As I write this final blog for 2017, we have just a few more days for 2017 to be permanently retired to the history books, and we have a new year for us to experience, and personally, I do have a sense of renewal as 2018 comes to the fore.

So, while this blog entry is entitled "The End," it really is more of a beginning, or at least a point where the end comes and the beginning is right around the corner.

Listen, I have no idea what the future will bring, but I firmly believe that like that old Howard Jones song says, things can only get better.

And for the country and the world, I wish peace, whether it be between nations or just plain people.

Everybody is way too angry today. Let's all calm down in 2018, face our realities as a country, and as a world together, and not fight with each other.

It is simply counterproductive, and leads to more anger--and potentially a lot worse.

With that, I wish everyone a Happy New Year, and now, we can all sing "Auld Lang Syne" to our collective hearts' content.

Speak to you again on Tuesday ... in 2018!

(And I just heard the announcement that actress and comedienne Rose Marie passed away. She played Sally Rogers on one of the all-time classic sitcoms, "The Dick Van Dyke Show," filling one of the first strong female character roles outside the home on television.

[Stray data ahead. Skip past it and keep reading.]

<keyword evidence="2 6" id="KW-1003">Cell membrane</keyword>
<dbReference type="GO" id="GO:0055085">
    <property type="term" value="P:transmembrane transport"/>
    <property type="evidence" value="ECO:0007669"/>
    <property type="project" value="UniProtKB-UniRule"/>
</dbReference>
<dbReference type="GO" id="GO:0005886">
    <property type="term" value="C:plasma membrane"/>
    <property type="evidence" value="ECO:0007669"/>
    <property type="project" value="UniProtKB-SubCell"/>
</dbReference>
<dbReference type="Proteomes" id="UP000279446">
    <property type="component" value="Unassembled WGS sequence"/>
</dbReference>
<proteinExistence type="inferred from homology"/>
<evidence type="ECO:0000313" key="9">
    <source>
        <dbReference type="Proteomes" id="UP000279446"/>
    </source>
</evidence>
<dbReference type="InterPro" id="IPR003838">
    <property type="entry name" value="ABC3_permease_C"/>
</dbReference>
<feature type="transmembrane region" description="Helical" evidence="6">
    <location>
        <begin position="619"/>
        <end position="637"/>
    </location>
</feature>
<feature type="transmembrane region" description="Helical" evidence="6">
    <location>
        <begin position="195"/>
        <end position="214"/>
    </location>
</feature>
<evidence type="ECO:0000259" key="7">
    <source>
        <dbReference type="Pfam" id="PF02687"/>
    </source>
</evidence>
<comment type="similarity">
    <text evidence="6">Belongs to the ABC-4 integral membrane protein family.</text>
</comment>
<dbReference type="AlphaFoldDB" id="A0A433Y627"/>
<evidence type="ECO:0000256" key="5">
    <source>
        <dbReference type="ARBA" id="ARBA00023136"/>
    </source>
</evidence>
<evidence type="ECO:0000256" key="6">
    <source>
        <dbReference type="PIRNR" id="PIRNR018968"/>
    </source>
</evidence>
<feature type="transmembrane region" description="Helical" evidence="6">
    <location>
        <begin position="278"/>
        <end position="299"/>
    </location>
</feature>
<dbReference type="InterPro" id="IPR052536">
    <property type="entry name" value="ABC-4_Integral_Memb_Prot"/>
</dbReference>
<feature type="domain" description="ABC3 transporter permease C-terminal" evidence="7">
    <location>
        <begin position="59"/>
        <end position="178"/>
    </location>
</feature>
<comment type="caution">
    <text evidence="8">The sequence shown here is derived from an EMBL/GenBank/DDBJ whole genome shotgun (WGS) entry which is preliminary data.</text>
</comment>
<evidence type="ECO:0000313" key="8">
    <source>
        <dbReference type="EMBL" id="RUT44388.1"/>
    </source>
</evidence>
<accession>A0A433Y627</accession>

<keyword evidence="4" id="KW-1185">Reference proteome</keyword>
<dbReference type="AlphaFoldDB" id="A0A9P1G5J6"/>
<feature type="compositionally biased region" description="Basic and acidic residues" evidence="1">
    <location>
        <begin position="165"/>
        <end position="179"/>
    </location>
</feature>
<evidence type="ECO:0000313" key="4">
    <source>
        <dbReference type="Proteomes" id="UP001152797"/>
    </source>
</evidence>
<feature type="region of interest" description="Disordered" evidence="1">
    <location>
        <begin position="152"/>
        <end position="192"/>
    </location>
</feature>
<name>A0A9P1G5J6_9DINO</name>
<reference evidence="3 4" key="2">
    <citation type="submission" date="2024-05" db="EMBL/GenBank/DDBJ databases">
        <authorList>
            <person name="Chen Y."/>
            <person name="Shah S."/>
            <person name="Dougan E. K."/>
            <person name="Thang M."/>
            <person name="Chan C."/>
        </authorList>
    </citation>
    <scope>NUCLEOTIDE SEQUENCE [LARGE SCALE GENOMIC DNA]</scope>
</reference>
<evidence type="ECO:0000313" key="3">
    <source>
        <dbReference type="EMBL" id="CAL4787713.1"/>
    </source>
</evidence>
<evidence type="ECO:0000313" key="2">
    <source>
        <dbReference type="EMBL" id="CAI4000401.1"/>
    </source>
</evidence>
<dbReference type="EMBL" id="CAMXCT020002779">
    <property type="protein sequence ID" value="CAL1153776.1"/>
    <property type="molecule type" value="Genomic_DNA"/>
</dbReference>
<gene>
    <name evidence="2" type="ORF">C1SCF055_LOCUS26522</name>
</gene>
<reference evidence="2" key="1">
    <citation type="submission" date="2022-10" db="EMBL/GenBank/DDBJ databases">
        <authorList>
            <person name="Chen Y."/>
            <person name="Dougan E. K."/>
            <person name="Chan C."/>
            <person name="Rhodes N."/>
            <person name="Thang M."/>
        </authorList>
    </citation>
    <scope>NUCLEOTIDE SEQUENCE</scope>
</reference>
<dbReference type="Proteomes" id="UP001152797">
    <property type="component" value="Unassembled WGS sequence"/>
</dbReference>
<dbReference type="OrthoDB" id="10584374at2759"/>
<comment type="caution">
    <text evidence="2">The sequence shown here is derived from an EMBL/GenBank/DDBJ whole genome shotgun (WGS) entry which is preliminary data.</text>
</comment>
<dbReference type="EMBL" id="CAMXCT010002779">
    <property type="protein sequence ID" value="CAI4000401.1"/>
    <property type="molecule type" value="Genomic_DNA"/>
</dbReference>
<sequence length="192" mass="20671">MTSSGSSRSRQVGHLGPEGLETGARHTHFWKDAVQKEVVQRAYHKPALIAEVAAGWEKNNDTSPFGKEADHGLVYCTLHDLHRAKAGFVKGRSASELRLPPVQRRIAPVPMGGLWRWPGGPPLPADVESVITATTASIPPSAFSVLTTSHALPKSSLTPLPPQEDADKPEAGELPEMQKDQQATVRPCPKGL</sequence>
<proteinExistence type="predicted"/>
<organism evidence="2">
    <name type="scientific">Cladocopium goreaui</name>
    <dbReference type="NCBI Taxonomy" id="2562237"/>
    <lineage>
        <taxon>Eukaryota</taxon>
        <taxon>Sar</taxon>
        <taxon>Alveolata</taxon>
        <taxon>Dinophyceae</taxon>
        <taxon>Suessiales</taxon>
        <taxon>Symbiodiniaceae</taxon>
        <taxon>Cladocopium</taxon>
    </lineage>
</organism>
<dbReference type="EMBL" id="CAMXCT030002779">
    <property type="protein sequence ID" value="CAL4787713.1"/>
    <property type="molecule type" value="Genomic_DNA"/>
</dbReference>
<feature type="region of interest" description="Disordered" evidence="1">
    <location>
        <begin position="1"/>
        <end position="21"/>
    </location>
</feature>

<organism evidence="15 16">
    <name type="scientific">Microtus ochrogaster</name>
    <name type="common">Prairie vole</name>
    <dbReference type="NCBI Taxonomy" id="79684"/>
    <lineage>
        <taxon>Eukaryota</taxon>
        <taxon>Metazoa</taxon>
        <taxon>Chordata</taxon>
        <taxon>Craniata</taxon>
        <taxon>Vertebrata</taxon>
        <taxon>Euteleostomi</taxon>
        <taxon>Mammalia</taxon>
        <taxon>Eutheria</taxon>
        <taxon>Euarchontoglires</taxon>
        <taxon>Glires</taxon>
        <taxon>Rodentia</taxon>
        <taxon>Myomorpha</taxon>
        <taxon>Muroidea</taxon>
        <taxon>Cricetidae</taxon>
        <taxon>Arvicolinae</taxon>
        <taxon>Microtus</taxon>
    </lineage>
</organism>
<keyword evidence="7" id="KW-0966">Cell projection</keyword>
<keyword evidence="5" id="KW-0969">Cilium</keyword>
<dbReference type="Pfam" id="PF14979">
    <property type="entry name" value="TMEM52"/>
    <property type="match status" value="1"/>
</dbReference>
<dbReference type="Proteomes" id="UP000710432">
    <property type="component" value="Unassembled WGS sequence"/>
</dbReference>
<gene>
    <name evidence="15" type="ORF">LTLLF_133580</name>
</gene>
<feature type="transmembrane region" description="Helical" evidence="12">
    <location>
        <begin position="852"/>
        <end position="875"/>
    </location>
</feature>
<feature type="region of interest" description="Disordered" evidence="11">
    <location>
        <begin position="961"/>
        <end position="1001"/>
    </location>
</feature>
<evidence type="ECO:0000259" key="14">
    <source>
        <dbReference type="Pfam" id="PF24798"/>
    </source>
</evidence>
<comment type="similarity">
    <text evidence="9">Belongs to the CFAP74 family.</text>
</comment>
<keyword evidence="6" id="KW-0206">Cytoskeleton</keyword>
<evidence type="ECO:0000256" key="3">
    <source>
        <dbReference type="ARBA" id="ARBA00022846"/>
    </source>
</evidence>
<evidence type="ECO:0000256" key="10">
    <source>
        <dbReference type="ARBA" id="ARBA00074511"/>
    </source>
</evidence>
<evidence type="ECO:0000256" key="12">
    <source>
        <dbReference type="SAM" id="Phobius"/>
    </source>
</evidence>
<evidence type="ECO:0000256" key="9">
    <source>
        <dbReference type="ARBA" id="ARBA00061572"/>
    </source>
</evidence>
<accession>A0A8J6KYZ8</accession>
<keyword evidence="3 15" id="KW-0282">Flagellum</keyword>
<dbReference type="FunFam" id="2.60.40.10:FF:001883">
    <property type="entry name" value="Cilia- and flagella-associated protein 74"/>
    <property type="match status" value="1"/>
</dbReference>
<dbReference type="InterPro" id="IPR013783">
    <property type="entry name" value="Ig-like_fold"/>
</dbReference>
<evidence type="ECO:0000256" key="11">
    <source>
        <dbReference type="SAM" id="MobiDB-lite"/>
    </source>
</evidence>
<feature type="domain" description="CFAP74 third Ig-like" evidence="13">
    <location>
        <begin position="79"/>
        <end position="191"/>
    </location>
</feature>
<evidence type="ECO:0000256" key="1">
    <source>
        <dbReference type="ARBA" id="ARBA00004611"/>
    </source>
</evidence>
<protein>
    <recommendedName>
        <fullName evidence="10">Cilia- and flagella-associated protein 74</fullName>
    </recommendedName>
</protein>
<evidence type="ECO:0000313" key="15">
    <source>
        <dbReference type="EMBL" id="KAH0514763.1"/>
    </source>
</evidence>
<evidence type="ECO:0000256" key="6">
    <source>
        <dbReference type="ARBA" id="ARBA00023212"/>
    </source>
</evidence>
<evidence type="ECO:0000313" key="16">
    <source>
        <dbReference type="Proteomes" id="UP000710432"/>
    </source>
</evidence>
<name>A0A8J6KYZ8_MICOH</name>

Sure, she was always looking for "the man," but the Rogers character knew who she was, and knew what she wanted.

And while she was often lower on the totem pole than her male counterparts on the show, she was an equal to them in the writing of the fictional "The Alan Brady Show," and thus, the Rogers character was something unique on network TV at the time.

Marie was one of the early child stars, and extended her stardom by being pretty much a regular on the original "The Hollywood Squares" game show, usually answering questions again related to her finding the right guy.

I believe there is a movie out on her life, which was an interesting one to say the least, and she will be missed.

Being that "The Dick Van Dyke Show" is one of my faves, once I heard of her passing at age 94, I had to include her in this last post of 2017, because even though she is gone, Sally Rogers will live on in reruns through eternity, so again, in a strange way, her end is also a beginning.

Again, have a great holiday.)

Classic Rant #705 (March 29, 2012): Clyde's Birthday

My, how we have all aged.

Today is Walt Frazier's 67th birthday.